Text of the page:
The prizes for the waltz, square dance and Charleston contests were donated by the hotel and the Brown Derbies, among others. The tobacco companies supplied the cigarettes. And Henri Sadacca of the Noma Company donated the electronic dolls, dressed by the stars and their designers, which talk, laugh and sing.

Leave it to Betty and Esther to see that no expenses ate into the take.

Van Johnson and Ann Miller brought down the house with their Charleston. The Lloyd Nolans, Van Heflins and Henry Wilcoxons were sensational in a square dance. Tony Martin sang. Betty Hutton sang. Dinah Shore sang.

It takes a bit of doing, as I know well, to organize a party as big and pretentious as this and to see it through to the last infinitesimal detail. Not only does it take doing on the day of the party, but for weeks beforehand.

Elizabeth Taylor was there too, with the doll Helen Rose had dressed in replica of Elizabeth’s wedding dress in “Father of the Bride.” Liz’s doll, which opened the auction, was bought by Mrs. Leonard Firestone. This, in spite of the fact that Nick Hilton, Elizabeth’s husband, sentimentally determined to have this doll, had put up his check for $5,000 which, in the confusion, was forgotten.

Speaking of the Firestones, Red Skelton —trying to raise a bid of $1,900 for the Betty Hutton doll, dressed as Betty was dressed for the “Oh, Them Dudes” number in “Let’s Dance,” to $2,000—offered to stand on his ear for the higher bid. He got it, promptly, from Leonard Firestone. And he made good. Whereupon, Betty tried to stand on her ear, too. Only she fell down.

The Community Chest tea and fashion show followed the Whoop De Do party by only a few days. Mrs. Anthony Micheli, head chairman of this event, is unstinting in her praise of the way the members of the film colony worked.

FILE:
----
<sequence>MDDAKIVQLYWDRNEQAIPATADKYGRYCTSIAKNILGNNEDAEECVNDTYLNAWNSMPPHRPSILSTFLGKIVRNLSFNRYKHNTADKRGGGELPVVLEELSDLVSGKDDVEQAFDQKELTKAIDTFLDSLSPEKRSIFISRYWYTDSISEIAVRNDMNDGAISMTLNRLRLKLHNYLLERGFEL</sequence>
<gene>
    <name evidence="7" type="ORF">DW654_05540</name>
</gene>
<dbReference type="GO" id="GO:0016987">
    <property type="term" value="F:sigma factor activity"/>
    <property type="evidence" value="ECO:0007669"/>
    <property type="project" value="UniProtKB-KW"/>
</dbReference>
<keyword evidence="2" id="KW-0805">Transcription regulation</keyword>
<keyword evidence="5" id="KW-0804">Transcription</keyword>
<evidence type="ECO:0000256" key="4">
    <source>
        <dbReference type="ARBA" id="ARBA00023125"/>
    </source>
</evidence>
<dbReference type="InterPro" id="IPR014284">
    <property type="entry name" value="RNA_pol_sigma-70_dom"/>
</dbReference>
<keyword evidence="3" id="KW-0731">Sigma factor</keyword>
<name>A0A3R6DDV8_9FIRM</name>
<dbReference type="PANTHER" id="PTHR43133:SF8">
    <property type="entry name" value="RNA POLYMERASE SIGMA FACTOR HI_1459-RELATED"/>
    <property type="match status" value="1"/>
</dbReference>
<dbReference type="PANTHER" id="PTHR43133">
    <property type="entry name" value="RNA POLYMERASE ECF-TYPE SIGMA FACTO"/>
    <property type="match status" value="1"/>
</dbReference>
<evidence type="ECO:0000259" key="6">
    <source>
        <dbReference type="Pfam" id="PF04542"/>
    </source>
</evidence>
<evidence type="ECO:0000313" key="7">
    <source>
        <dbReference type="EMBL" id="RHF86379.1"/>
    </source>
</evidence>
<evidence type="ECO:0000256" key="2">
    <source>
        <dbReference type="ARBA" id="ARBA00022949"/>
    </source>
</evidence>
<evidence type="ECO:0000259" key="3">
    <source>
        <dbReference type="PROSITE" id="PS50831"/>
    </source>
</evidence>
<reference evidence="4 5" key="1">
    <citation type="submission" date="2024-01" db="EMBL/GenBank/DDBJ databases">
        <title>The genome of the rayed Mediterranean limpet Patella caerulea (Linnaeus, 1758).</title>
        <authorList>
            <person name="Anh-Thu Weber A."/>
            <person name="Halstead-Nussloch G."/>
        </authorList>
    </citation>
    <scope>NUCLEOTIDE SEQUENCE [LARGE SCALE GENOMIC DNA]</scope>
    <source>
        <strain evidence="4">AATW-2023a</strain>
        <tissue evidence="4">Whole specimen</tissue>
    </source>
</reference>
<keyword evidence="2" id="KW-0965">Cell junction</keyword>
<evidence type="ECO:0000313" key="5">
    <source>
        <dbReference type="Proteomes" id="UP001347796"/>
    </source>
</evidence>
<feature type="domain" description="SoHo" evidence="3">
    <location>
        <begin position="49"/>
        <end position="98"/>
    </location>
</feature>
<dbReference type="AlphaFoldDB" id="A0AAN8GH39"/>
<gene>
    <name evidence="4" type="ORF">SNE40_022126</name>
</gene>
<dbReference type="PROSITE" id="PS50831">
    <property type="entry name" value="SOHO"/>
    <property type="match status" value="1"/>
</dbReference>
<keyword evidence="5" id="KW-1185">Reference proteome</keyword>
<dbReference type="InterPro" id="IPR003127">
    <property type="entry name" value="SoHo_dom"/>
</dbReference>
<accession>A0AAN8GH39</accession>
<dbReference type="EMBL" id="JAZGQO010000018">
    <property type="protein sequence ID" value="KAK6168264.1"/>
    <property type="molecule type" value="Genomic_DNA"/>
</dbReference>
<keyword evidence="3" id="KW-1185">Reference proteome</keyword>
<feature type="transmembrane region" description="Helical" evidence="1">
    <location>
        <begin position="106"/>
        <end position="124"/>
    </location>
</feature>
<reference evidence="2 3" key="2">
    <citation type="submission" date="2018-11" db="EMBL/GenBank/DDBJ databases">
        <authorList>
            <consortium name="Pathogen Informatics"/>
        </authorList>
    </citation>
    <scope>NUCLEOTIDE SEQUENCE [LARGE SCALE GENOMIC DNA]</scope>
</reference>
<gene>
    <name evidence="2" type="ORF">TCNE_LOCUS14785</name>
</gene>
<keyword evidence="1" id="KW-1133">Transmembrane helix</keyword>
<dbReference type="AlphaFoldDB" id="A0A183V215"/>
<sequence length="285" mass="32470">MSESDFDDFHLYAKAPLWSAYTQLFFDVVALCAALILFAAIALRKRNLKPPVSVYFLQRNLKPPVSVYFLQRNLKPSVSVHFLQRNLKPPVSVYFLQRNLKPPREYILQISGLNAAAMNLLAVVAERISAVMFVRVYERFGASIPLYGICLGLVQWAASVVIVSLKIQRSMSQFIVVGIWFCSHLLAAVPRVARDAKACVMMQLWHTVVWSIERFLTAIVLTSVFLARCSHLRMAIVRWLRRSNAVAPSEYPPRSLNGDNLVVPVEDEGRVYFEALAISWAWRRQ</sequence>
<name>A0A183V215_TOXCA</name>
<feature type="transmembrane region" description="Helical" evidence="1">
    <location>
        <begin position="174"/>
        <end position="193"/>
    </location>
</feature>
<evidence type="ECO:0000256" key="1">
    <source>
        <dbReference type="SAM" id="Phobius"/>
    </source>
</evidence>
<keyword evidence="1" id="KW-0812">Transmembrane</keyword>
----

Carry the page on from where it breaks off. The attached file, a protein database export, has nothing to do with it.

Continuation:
The admission to this little affair at the home of the millionaire hotel man, Arnold Kirkeby, was trifling—only one hundred dollars. So the cream of the movie industry and Los Angeles society was there.

Among the committee members were many familiar names; Rosalind Russell, Mrs. Nelson Eddy, Ida R. Koverman, Ann Rutherford May, Doris Kenyon Mlynarski, Claire Windsor, Mary Pickford. Mary an honorary committee member, worked ten times harder than an honorary member of anything is supposed to work. But Mary Pickford, bless her, never has assumed that an “Honorary” before your name was meant to let you off anything.

The Kirkeby home boasts an elevator which runs from the second floor to the subterranean pool. This the younger stars took turns running, calling out the floors . . .

Assisting at the tea tables with Mrs Kirkeby were Claudette Colbert, Irene I Dunne, Joan Fontaine. Eleanor Powell, Esther Williams, June Allyson and Jeanette MacDonald. Jeanette, about to embark upon a concert tour which took her, tor the first time, to Carnegie Hall in New York, had a schedule jammed with singing lessons, practice and fittings. But it never occurred to her to use this as an excuse to be let off anything.

Eve Arden, commentator of the show, was a great success. But she never seemed to know it—so inordinately proud was she of her small daughter, Liza Bergen, who, with Carla Kirkeby, opened the show by scattering tiny red feathers down the long runway in the garden.

However, lest you get the idea that the stars are all efficiency, I will tell you that just before Elizabeth Taylor was to go out to model the Helen Rose dress of white organdy she discovered a run in her stocking. She couldn’t sit down—the dress would wrinkle. And there wasn’t time to take it off. So Phyllis Kirk and Audrey Totter held Elizabeth’s dress high over her head while she shed her damaged stocking and donned another.

Practically all of the girls who modelled left some of their belongings behind. Mrs. Kirkeby was weeks discovering who belonged to what, including shoes, articles of lingerie, jewelry and purses.

However, this party, by which the Hollywood Community Chest is almost $8,000 richer, also was a great success.

So $15,000 for blue babies; $30,000 for Visually Handicapped Children; $8,000 for the Community Chest . . . Making a total of $53,000 raised in one community in one month for charities . . . Do you wonder that I smile or, more likely, scream aloud when I hear people say, as they do, too often, “Oh, that horrible Hollywood!”

That, if you ask me, is stupid nonsense.